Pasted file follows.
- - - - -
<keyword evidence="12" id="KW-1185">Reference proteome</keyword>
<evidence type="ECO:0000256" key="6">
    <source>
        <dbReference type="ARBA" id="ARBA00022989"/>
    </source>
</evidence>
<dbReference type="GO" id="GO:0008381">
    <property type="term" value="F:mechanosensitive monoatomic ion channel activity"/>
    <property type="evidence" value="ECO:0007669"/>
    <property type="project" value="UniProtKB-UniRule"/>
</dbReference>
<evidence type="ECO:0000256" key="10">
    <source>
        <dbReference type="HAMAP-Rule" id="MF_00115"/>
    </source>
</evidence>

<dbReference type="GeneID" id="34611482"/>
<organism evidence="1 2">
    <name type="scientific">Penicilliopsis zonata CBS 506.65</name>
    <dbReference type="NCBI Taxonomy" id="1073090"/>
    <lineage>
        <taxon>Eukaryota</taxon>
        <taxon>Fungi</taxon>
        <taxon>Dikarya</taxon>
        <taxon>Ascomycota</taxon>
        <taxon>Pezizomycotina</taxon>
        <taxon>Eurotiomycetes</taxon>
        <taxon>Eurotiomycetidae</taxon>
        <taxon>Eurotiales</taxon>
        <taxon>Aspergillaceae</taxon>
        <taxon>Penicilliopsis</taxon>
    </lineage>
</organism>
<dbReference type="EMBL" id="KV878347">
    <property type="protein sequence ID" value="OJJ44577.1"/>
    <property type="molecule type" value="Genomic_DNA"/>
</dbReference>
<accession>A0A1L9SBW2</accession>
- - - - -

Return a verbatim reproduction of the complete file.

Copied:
<keyword evidence="12" id="KW-1185">Reference proteome</keyword>
<evidence type="ECO:0000256" key="6">
    <source>
        <dbReference type="ARBA" id="ARBA00022989"/>
    </source>
</evidence>
<dbReference type="GO" id="GO:0008381">
    <property type="term" value="F:mechanosensitive monoatomic ion channel activity"/>
    <property type="evidence" value="ECO:0007669"/>
    <property type="project" value="UniProtKB-UniRule"/>
</dbReference>
<evidence type="ECO:0000256" key="10">
    <source>
        <dbReference type="HAMAP-Rule" id="MF_00115"/>
    </source>
</evidence>

<dbReference type="GeneID" id="34611482"/>
<organism evidence="1 2">
    <name type="scientific">Penicilliopsis zonata CBS 506.65</name>
    <dbReference type="NCBI Taxonomy" id="1073090"/>
    <lineage>
        <taxon>Eukaryota</taxon>
        <taxon>Fungi</taxon>
        <taxon>Dikarya</taxon>
        <taxon>Ascomycota</taxon>
        <taxon>Pezizomycotina</taxon>
        <taxon>Eurotiomycetes</taxon>
        <taxon>Eurotiomycetidae</taxon>
        <taxon>Eurotiales</taxon>
        <taxon>Aspergillaceae</taxon>
        <taxon>Penicilliopsis</taxon>
    </lineage>
</organism>
<dbReference type="EMBL" id="KV878347">
    <property type="protein sequence ID" value="OJJ44577.1"/>
    <property type="molecule type" value="Genomic_DNA"/>
</dbReference>
<accession>A0A1L9SBW2</accession>